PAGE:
What might climate change mean for farmers in Lancaster County?
Well, both dairy and poultry farmers may benefit in some ways, according to a team of researchers from Penn State and federal agencies.
Warmer conditions envisioned over the rest of the century in the northeastern United States could mean lower heating bills for poultry farmers from fall through spring.
And, depending on the crop, increased temperatures will extend the growing season, according to research published recently in Climatic Change.
The study looked at the impacts of generally warmer and wetter conditions expected to result from global warming.
These conditions may also reduce maintenance costs for beef cattle and increase the amount of time livestock can graze in fields.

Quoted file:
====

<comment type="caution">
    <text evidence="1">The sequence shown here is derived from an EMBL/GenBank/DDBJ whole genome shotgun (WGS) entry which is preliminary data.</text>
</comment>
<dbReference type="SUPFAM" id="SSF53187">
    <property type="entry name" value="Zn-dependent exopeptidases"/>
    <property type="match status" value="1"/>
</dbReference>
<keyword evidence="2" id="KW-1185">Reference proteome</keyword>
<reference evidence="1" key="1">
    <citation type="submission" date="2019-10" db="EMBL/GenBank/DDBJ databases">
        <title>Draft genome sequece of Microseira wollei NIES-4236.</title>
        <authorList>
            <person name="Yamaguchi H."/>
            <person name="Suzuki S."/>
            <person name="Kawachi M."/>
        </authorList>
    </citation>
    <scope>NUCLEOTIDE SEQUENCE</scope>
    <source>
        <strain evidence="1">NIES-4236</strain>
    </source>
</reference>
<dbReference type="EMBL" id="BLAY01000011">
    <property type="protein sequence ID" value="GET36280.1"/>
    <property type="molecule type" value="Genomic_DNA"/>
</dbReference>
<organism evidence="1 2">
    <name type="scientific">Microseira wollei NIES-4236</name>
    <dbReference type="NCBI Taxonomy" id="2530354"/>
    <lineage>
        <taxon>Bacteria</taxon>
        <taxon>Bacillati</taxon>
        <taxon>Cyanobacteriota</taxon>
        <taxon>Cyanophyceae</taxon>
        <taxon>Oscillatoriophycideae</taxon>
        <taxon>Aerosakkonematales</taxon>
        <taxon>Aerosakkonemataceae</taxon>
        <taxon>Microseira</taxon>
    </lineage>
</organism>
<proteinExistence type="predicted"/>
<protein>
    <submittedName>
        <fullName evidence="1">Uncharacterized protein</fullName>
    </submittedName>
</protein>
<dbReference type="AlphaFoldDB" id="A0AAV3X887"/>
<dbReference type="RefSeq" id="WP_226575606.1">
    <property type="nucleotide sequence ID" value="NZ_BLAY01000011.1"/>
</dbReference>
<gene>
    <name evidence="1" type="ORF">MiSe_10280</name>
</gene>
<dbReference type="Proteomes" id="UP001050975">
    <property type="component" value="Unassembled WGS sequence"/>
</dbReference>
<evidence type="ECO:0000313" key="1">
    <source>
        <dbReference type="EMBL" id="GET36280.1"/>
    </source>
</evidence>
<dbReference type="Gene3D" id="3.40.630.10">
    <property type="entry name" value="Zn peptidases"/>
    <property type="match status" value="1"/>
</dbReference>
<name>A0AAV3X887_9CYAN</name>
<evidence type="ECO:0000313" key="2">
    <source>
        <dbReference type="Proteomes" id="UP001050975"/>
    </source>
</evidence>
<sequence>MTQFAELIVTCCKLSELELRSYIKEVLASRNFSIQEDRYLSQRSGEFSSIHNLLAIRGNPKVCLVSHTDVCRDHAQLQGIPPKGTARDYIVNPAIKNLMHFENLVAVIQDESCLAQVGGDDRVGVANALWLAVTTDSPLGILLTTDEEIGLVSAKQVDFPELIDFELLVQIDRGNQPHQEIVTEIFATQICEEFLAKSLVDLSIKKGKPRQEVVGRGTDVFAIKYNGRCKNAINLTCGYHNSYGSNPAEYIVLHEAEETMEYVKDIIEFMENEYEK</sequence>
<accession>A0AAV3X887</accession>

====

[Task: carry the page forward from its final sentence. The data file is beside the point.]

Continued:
But there also are problems associated with the changing conditions, noted Alex Hristov, lead researcher and a professor of dairy nutrition in Penn State’s College of Agricultural Sciences.
Predicted temperature changes may decrease fertility in dairy cattle and heat stress-induced inflammation and decreased feed intake may limit energy available for producing milk, the researchers warned.
Horse owners may have to provide more buildings to cool animals and even more precautions at equine events.
Diseases may find more favorable environments. “Uncertainties about how host animals, pathogens and disease vectors will respond to climate change are the wild card in predicting the effect of climate-induced changes in animal agriculture in the region,” Hristov said.
And with increased 2- and 3-inch rain events predicted, more manure may run off fields, polluting local streams and the Chesapeake Bay.